Transparency and governance working group


In 1998, ‘transparency’ was dubbed the ‘word of the moment’ in the New York Times Magazine. Nearly twenty years later, transparency’s popularity endures, as it has become entrenched in the governance lexicon. Calls for transparency are, if anything, more ubiquitous in policy discussions today, and even organisations with deep-rooted cultures of secrecy are not exempt from its purview. Given that transparency is understood as a corrective tool with the promise of remedying the deficits of existing political, bureaucratic and economic institutions, transparency mechanisms, this collaborative working group aims to address underlying problems that result from complex governance arrangements.

In doing so, the working group on transparency and governance seeks to provide much-needed critical engagement with transparency. Many researchers often reiterate transparency’s importance as a principle of governance, but they fail to examine its deployment in context. The bulk of scholarly work on the topic focuses primarily on quantity, that is, how do we get more transparency, rather than querying its appropriateness or the adjoining dilemmas that accompany it. Very often, work in this area consists of single case studies and recommendations, many of which are not broadly applicable to other areas or consist mainly of ‘box-ticking’ exercises. A smaller number of researchers address issues of quality, that is, how to ensure that the information made available through transparency measures is meaningful and useful in terms of, for example, increasing accountability.

While both are important issues we argue that there is an equally pressing need for scholars to step back and ask fundamental questions. We ask: For whom and to what end is transparency being promoted? How is transparency contextually contingent and situated? How do broader social conditions inform both the need for and nature of transparency as an accountability mechanism?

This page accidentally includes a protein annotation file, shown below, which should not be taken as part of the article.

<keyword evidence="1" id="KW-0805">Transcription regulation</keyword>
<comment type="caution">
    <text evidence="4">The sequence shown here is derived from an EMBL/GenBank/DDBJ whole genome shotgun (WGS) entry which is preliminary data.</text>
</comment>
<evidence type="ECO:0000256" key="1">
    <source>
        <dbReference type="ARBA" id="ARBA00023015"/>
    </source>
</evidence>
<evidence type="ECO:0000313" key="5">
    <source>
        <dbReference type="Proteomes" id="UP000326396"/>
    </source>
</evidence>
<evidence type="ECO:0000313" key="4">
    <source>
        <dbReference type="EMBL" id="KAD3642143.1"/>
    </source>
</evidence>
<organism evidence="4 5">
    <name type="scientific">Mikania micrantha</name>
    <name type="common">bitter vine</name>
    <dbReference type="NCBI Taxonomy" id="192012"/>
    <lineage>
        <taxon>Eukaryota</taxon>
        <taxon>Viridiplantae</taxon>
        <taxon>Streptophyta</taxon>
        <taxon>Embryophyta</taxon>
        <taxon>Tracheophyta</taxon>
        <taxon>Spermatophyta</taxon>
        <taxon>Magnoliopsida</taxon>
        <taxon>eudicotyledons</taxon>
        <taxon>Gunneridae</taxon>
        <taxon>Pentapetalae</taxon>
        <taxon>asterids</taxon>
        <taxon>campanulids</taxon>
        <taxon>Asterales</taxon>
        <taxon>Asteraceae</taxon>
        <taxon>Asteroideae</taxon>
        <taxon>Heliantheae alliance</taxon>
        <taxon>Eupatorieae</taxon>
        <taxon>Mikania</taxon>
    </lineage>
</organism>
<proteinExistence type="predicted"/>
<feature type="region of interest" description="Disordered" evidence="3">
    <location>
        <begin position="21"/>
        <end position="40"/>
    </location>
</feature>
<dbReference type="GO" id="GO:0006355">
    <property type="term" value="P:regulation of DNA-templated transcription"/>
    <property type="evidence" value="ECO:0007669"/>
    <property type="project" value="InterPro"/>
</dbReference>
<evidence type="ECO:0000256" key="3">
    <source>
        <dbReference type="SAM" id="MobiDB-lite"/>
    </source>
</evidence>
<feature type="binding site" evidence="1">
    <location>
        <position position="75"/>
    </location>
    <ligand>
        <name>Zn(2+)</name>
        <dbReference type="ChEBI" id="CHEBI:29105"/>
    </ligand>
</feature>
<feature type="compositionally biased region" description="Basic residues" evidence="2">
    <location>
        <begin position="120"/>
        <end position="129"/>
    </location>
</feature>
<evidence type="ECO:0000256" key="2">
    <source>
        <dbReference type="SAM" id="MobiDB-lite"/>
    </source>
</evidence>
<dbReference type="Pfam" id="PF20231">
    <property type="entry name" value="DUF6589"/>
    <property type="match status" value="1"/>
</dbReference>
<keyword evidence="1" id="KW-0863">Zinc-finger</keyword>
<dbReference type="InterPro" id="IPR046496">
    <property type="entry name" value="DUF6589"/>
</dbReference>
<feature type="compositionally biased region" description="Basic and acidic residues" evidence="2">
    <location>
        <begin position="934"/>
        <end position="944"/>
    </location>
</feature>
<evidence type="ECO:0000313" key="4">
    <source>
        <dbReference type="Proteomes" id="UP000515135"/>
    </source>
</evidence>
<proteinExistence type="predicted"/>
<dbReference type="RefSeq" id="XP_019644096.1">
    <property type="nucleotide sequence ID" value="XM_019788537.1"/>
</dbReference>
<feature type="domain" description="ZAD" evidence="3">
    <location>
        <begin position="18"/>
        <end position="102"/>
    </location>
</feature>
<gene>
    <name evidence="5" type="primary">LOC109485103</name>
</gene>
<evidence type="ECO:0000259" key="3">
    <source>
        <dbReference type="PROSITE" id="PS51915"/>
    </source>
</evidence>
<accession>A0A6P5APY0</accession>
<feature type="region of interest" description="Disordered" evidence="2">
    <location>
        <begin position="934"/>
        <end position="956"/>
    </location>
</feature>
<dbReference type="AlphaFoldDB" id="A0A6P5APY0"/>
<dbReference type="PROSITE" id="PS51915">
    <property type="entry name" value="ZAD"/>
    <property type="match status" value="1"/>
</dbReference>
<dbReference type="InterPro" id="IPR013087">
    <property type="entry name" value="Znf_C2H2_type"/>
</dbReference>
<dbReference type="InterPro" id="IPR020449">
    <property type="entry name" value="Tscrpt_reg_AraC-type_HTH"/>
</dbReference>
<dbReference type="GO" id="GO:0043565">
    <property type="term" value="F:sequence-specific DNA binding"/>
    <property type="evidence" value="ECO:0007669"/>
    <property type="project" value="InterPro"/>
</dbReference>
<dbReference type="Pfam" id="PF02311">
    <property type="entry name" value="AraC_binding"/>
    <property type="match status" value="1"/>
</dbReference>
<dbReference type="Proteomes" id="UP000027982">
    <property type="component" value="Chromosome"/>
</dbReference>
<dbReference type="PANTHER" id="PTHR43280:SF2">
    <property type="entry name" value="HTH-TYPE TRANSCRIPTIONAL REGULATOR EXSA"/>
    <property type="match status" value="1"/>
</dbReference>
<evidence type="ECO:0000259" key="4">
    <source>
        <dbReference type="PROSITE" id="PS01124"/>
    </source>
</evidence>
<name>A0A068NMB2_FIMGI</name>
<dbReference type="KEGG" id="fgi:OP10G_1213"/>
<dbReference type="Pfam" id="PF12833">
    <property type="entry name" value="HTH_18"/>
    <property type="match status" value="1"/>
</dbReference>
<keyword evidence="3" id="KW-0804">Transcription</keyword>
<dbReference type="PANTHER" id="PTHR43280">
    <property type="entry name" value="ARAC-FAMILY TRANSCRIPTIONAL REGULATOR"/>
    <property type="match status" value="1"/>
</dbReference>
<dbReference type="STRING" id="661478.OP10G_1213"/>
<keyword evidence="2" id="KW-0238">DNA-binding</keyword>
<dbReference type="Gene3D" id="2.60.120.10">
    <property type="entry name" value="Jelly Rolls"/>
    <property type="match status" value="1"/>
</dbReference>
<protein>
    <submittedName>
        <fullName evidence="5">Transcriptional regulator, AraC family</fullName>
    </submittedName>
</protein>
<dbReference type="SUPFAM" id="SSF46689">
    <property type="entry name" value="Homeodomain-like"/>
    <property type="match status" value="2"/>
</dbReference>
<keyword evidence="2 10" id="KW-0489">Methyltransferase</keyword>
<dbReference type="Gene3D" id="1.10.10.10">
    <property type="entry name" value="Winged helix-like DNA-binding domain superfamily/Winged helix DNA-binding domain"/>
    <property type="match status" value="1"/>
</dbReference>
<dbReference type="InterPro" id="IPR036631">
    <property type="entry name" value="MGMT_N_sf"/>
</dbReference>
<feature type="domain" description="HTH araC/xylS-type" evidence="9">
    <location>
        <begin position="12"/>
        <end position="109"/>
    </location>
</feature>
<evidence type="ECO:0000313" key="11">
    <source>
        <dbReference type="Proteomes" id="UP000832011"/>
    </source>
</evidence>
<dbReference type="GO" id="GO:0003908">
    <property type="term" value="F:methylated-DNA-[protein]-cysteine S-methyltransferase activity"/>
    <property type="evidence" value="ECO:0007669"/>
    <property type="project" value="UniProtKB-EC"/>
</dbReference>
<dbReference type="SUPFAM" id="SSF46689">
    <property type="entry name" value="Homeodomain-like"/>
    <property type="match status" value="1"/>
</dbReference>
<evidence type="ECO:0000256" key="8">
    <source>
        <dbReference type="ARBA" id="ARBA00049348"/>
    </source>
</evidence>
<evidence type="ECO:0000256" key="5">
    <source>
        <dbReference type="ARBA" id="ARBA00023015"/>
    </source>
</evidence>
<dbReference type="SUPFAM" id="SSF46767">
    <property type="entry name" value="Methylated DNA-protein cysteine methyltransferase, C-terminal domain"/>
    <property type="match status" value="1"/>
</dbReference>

Professor Valerie Braithwaite

Valerie Braithwaite is an interdisciplinary social scientist with a disciplinary background in psychology. She has taught in social and clinical psychology programs at undergraduate and graduate...

John Braithwaite

Professor John Braithwaite

John Braithwaite is a Professor and Founder of RegNet (the Regulatory Institutions Network), now School of Regulation and Global Governance (RegNet) at the Australian National University.



Professor Peter Grabosky

Peter Grabosky holds a PhD in Political Science from Northwestern University, and has written extensively on criminal justice and public policy. His general interests are in computer crime,...

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Dr Kathryn Henne

Associate Professor Kathryn (Kate) Henne is an ARC DECRA Fellow in the School of Regulation and Global Governance (RegNet). She earned her...

Kyla Tienhaara

Dr Kyla Tienhaara

Dr. Kyla Tienhaara is a research fellow in the School of Regulation and Global Governance (RegNet) and co-director of the Climate and Environmental Governance Network (CEGN...

Dr Natasha Tusikov

Natasha completed her PhD at RegNet in 2014. Prior to undertaking her PhD, Natasha worked as an intelligence analyst and researcher with Canadian law enforcement where she studied issues including...

Law, justice & human rights

RegNet is one of world’s leading centres for socio-legal research. This cluster aims to lead the development of transformative ideas in the fields of criminology and restorative justice; human rights and international law; legal pluralism; peacebuilding; the regulatory dimensions of international and domestic law; and rule of law.

Updated:  10 August 2017/Responsible Officer:  Director, RegNet/Page Contact:  Director, RegNet